Sometimes Christians get it wrong.
Struggling with an agonizingly painful medical condition, a friend of mine rallied her online community for prayer. My heart dropped as I scanned the comments. What I want to believe was a well-intentioned message, reeked of shame and condemnation. Someone told the friend facing unimaginable pain to repent for her unbelief, pray harder, and have more faith if she wanted to truly be healed.
Instead of words of healing, she sent words of harm.
When a friend needed encouragement, she was given a lecture on where she wasn’t measuring up in her spiritual life.
As a perfect and faithful father, his heart breaks when we hurt, and when we have to feel the pain that accompanies living in a broken world.
As much as I was appalled by this person’s comment, the Lord gently reminded me that believers have been getting it wrong since the beginning of time.
There’s a story in the bible where Satan has permission from God to inflict suffering on a faithful servant named Job. His only restriction is he cannot end Job’s life. Right on cue, Job loses his livestock, his wealth, his kids, and ends up with painful sores canvased across his body.
Job’s three friends hear about what has happened and decide to pay Job a visit. “When Job’s three friends heard about all the troubles that had come upon him, they set out from their homes and met together in agreement to go and sympathize with him and comfort him.” (Job 2:11)
This sounds pretty promising initially. They saw with their own eyes the depth of his suffering and their hearts were moved. After weeping over the physical state Job was in, they sat with him in silence for seven days.
His friends had the right intentions at first. But sometimes the good we do or say is overridden by the negative.
Once Job begins to speak, everything changes. You would think in a time of suffering, your closest friends would bring you comfort, but that comfort was short-lived with Job. Instead, his friends rebuked him and said he must have done something evil to be punished so severely by God. Just imagine if you were in the middle of misery and your friend showed up and said, “Hey BFF, is not your wickedness great!”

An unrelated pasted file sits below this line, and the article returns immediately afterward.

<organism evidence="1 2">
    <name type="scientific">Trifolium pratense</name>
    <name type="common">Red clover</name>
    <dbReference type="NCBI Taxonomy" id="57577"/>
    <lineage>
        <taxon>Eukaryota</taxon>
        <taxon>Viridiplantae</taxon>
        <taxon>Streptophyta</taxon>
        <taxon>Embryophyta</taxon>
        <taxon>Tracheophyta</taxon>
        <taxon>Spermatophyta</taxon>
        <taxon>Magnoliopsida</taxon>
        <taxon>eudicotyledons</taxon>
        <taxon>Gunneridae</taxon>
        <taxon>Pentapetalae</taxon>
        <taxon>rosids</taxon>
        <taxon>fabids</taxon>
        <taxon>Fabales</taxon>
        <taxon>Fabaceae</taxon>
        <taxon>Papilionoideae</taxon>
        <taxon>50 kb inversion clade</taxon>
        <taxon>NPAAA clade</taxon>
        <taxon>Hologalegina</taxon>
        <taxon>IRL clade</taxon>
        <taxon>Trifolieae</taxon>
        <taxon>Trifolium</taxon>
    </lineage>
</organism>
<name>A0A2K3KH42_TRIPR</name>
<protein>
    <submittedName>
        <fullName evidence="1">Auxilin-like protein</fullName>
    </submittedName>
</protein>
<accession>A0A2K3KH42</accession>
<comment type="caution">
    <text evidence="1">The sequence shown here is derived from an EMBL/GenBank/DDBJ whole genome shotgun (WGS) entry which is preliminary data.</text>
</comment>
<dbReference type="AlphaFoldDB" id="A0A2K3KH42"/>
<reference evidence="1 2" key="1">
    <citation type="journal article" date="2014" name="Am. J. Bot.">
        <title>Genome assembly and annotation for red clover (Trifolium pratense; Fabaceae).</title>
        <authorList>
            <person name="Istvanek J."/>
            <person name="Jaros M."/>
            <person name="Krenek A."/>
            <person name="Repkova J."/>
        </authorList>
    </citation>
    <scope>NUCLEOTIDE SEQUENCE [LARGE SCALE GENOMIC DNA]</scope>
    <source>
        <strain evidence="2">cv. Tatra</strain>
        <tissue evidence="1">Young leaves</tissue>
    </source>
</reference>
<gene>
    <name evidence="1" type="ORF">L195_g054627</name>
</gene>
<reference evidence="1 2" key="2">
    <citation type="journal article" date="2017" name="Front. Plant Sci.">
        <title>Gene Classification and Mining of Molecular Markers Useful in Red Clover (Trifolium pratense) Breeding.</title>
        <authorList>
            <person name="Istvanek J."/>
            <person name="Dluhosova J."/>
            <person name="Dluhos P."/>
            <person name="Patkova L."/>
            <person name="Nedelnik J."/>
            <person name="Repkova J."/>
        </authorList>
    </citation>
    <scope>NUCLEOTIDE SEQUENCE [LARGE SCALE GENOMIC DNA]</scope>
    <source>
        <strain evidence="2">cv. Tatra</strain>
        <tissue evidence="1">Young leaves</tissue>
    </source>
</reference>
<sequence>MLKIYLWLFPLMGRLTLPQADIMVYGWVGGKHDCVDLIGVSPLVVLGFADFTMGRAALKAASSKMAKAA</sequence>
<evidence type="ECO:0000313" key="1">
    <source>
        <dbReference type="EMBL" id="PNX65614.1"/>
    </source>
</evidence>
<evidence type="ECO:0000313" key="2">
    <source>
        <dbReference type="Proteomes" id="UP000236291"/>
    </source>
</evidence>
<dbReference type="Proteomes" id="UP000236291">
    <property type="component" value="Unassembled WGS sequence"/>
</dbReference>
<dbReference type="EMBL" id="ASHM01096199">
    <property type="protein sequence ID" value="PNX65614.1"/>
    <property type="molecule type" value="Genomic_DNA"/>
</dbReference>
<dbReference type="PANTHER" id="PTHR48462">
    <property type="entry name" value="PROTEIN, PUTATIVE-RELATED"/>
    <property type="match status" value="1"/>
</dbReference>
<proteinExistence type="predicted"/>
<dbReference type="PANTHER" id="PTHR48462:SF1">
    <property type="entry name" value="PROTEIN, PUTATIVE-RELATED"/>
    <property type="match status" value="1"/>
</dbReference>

Or how about, “If you return to the Almighty, you will be restored, if you remove wickedness far from your tent.” Job 22:23
Talk about kicking a dog when it’s down.
A week after Job lost everything, including his very own children, his friends imply that Job brought these tragedies upon himself due to his wickedness. They wrongly assume that God blesses those who are faithful and only punishes those who sin. In the end, God sets the record straight and admits he is fed up with Job’s three friends. I mean, aren’t we all at this point?
“My anger burns against you and against your two friends, for you have not spoken of me what is right, as my servant Job has. Now, therefore, take seven bulls and seven rams and go to my servant Job and offer up a burnt offering for yourselves. And my servant Job shall pray for you, for I will accept his prayer not to deal with you according to your folly. For you have not spoken of me what is right, as my servant Job has.”
As Christians, let’s stop assuming we know how God operates. Let our words be few if we know they are not constructive. In the words of my mamma, “If you don’t have anything nice to say, don’t say it at all.”
As believers, let’s think before we speak and spew out words that can’t be erased. But as believers, let’s also extend grace and forgiveness knowing that we all are flawed and make mistakes daily. We mix our experiences with our beliefs and form a distorted view of God and how we perceive Him to be.
As a communicator, words are also my downfall and I’ve had to bite my tongue more times than I can count. I’ve weaponized my words instead of lacing them in grace. Sometimes Christians get it right, but often we get it wrong.
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